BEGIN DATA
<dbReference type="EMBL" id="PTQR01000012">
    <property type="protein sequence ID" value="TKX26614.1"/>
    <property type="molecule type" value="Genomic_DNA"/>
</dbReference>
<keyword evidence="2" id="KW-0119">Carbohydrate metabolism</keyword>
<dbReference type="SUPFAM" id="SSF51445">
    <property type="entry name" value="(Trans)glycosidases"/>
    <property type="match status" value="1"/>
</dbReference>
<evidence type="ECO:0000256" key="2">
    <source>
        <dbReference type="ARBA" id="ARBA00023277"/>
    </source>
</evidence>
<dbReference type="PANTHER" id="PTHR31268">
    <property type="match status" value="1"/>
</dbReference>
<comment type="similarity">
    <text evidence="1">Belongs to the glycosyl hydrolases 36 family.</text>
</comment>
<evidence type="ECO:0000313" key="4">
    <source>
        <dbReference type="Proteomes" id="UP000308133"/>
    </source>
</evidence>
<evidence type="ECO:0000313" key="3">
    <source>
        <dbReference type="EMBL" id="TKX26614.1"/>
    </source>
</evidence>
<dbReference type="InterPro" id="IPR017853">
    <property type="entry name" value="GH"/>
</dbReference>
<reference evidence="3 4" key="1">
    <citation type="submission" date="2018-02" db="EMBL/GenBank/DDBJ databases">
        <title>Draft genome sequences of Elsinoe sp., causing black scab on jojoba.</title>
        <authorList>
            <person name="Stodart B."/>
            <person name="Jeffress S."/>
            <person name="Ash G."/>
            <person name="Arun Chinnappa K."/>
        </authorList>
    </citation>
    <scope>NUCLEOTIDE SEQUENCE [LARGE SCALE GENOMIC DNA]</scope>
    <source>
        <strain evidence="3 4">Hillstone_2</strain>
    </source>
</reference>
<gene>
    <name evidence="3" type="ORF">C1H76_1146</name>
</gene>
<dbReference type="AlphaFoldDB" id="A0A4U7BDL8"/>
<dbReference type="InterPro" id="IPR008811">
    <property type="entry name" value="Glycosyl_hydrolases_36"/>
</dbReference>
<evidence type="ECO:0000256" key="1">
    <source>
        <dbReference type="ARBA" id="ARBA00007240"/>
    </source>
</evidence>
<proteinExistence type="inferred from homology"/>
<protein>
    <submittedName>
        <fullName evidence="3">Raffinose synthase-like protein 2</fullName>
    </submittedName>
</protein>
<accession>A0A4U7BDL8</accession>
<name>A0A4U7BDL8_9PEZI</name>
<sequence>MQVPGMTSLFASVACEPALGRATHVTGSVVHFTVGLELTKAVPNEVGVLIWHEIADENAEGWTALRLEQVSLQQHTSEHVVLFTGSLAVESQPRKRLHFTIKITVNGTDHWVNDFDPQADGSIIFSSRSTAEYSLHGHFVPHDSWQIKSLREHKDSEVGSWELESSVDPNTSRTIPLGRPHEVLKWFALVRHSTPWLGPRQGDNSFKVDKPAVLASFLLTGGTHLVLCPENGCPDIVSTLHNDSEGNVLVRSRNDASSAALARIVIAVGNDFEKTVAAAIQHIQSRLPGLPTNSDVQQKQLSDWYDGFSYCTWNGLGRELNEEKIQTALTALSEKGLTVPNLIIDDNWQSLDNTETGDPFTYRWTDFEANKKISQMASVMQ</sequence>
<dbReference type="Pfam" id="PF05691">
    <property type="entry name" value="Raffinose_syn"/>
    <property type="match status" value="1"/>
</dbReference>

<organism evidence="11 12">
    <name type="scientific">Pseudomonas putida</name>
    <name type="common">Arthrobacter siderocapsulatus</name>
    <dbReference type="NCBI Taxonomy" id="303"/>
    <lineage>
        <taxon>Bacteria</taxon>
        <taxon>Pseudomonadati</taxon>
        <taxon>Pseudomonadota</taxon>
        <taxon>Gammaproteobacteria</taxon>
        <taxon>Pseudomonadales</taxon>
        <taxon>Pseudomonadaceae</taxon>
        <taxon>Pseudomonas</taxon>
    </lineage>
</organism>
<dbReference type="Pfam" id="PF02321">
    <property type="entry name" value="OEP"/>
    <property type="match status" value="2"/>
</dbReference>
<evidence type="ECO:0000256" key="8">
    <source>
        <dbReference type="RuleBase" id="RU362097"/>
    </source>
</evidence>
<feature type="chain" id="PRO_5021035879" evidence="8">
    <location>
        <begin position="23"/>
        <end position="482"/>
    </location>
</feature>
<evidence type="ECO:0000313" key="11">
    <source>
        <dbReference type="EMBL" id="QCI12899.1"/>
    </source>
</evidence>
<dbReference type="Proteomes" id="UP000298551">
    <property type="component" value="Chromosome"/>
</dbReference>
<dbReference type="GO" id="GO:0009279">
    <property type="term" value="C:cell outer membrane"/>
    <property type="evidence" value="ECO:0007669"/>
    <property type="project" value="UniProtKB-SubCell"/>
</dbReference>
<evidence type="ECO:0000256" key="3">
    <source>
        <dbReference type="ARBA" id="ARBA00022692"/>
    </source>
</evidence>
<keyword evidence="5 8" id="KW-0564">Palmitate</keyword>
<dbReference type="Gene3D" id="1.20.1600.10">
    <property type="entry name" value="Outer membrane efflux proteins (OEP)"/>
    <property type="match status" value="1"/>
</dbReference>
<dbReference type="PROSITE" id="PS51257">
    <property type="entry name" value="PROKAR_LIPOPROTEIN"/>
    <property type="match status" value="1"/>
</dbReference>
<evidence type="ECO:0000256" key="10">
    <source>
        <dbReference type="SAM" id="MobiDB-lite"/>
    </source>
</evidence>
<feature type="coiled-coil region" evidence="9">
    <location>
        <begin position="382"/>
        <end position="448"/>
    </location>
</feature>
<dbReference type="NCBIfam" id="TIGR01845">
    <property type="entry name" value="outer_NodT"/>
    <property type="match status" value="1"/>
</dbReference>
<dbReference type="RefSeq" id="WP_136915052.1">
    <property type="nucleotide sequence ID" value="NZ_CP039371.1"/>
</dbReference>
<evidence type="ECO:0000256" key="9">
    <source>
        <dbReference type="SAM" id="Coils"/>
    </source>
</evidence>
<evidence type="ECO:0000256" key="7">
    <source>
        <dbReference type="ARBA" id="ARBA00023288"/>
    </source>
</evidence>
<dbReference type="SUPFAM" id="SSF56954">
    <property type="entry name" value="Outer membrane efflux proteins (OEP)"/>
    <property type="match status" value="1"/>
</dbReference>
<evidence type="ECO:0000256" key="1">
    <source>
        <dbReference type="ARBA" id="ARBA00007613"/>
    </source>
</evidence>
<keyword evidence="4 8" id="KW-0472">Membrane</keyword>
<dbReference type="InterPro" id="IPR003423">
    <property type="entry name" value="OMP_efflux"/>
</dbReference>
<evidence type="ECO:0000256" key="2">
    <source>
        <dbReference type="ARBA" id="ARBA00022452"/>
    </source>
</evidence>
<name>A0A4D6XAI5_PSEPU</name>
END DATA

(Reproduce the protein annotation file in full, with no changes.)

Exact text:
<dbReference type="EMBL" id="PTQR01000012">
    <property type="protein sequence ID" value="TKX26614.1"/>
    <property type="molecule type" value="Genomic_DNA"/>
</dbReference>
<keyword evidence="2" id="KW-0119">Carbohydrate metabolism</keyword>
<dbReference type="SUPFAM" id="SSF51445">
    <property type="entry name" value="(Trans)glycosidases"/>
    <property type="match status" value="1"/>
</dbReference>
<evidence type="ECO:0000256" key="2">
    <source>
        <dbReference type="ARBA" id="ARBA00023277"/>
    </source>
</evidence>
<dbReference type="PANTHER" id="PTHR31268">
    <property type="match status" value="1"/>
</dbReference>
<comment type="similarity">
    <text evidence="1">Belongs to the glycosyl hydrolases 36 family.</text>
</comment>
<evidence type="ECO:0000313" key="4">
    <source>
        <dbReference type="Proteomes" id="UP000308133"/>
    </source>
</evidence>
<evidence type="ECO:0000313" key="3">
    <source>
        <dbReference type="EMBL" id="TKX26614.1"/>
    </source>
</evidence>
<dbReference type="InterPro" id="IPR017853">
    <property type="entry name" value="GH"/>
</dbReference>
<reference evidence="3 4" key="1">
    <citation type="submission" date="2018-02" db="EMBL/GenBank/DDBJ databases">
        <title>Draft genome sequences of Elsinoe sp., causing black scab on jojoba.</title>
        <authorList>
            <person name="Stodart B."/>
            <person name="Jeffress S."/>
            <person name="Ash G."/>
            <person name="Arun Chinnappa K."/>
        </authorList>
    </citation>
    <scope>NUCLEOTIDE SEQUENCE [LARGE SCALE GENOMIC DNA]</scope>
    <source>
        <strain evidence="3 4">Hillstone_2</strain>
    </source>
</reference>
<gene>
    <name evidence="3" type="ORF">C1H76_1146</name>
</gene>
<dbReference type="AlphaFoldDB" id="A0A4U7BDL8"/>
<dbReference type="InterPro" id="IPR008811">
    <property type="entry name" value="Glycosyl_hydrolases_36"/>
</dbReference>
<evidence type="ECO:0000256" key="1">
    <source>
        <dbReference type="ARBA" id="ARBA00007240"/>
    </source>
</evidence>
<proteinExistence type="inferred from homology"/>
<protein>
    <submittedName>
        <fullName evidence="3">Raffinose synthase-like protein 2</fullName>
    </submittedName>
</protein>
<accession>A0A4U7BDL8</accession>
<name>A0A4U7BDL8_9PEZI</name>
<sequence>MQVPGMTSLFASVACEPALGRATHVTGSVVHFTVGLELTKAVPNEVGVLIWHEIADENAEGWTALRLEQVSLQQHTSEHVVLFTGSLAVESQPRKRLHFTIKITVNGTDHWVNDFDPQADGSIIFSSRSTAEYSLHGHFVPHDSWQIKSLREHKDSEVGSWELESSVDPNTSRTIPLGRPHEVLKWFALVRHSTPWLGPRQGDNSFKVDKPAVLASFLLTGGTHLVLCPENGCPDIVSTLHNDSEGNVLVRSRNDASSAALARIVIAVGNDFEKTVAAAIQHIQSRLPGLPTNSDVQQKQLSDWYDGFSYCTWNGLGRELNEEKIQTALTALSEKGLTVPNLIIDDNWQSLDNTETGDPFTYRWTDFEANKKISQMASVMQ</sequence>
<dbReference type="Pfam" id="PF05691">
    <property type="entry name" value="Raffinose_syn"/>
    <property type="match status" value="1"/>
</dbReference>

<organism evidence="11 12">
    <name type="scientific">Pseudomonas putida</name>
    <name type="common">Arthrobacter siderocapsulatus</name>
    <dbReference type="NCBI Taxonomy" id="303"/>
    <lineage>
        <taxon>Bacteria</taxon>
        <taxon>Pseudomonadati</taxon>
        <taxon>Pseudomonadota</taxon>
        <taxon>Gammaproteobacteria</taxon>
        <taxon>Pseudomonadales</taxon>
        <taxon>Pseudomonadaceae</taxon>
        <taxon>Pseudomonas</taxon>
    </lineage>
</organism>
<dbReference type="Pfam" id="PF02321">
    <property type="entry name" value="OEP"/>
    <property type="match status" value="2"/>
</dbReference>
<evidence type="ECO:0000256" key="8">
    <source>
        <dbReference type="RuleBase" id="RU362097"/>
    </source>
</evidence>
<feature type="chain" id="PRO_5021035879" evidence="8">
    <location>
        <begin position="23"/>
        <end position="482"/>
    </location>
</feature>
<evidence type="ECO:0000313" key="11">
    <source>
        <dbReference type="EMBL" id="QCI12899.1"/>
    </source>
</evidence>
<dbReference type="Proteomes" id="UP000298551">
    <property type="component" value="Chromosome"/>
</dbReference>
<dbReference type="GO" id="GO:0009279">
    <property type="term" value="C:cell outer membrane"/>
    <property type="evidence" value="ECO:0007669"/>
    <property type="project" value="UniProtKB-SubCell"/>
</dbReference>
<evidence type="ECO:0000256" key="3">
    <source>
        <dbReference type="ARBA" id="ARBA00022692"/>
    </source>
</evidence>
<keyword evidence="5 8" id="KW-0564">Palmitate</keyword>
<dbReference type="Gene3D" id="1.20.1600.10">
    <property type="entry name" value="Outer membrane efflux proteins (OEP)"/>
    <property type="match status" value="1"/>
</dbReference>
<dbReference type="PROSITE" id="PS51257">
    <property type="entry name" value="PROKAR_LIPOPROTEIN"/>
    <property type="match status" value="1"/>
</dbReference>
<evidence type="ECO:0000256" key="10">
    <source>
        <dbReference type="SAM" id="MobiDB-lite"/>
    </source>
</evidence>
<feature type="coiled-coil region" evidence="9">
    <location>
        <begin position="382"/>
        <end position="448"/>
    </location>
</feature>
<dbReference type="NCBIfam" id="TIGR01845">
    <property type="entry name" value="outer_NodT"/>
    <property type="match status" value="1"/>
</dbReference>
<dbReference type="RefSeq" id="WP_136915052.1">
    <property type="nucleotide sequence ID" value="NZ_CP039371.1"/>
</dbReference>
<evidence type="ECO:0000256" key="9">
    <source>
        <dbReference type="SAM" id="Coils"/>
    </source>
</evidence>
<evidence type="ECO:0000256" key="7">
    <source>
        <dbReference type="ARBA" id="ARBA00023288"/>
    </source>
</evidence>
<dbReference type="SUPFAM" id="SSF56954">
    <property type="entry name" value="Outer membrane efflux proteins (OEP)"/>
    <property type="match status" value="1"/>
</dbReference>
<evidence type="ECO:0000256" key="1">
    <source>
        <dbReference type="ARBA" id="ARBA00007613"/>
    </source>
</evidence>
<keyword evidence="4 8" id="KW-0472">Membrane</keyword>
<dbReference type="InterPro" id="IPR003423">
    <property type="entry name" value="OMP_efflux"/>
</dbReference>
<evidence type="ECO:0000256" key="2">
    <source>
        <dbReference type="ARBA" id="ARBA00022452"/>
    </source>
</evidence>
<name>A0A4D6XAI5_PSEPU</name>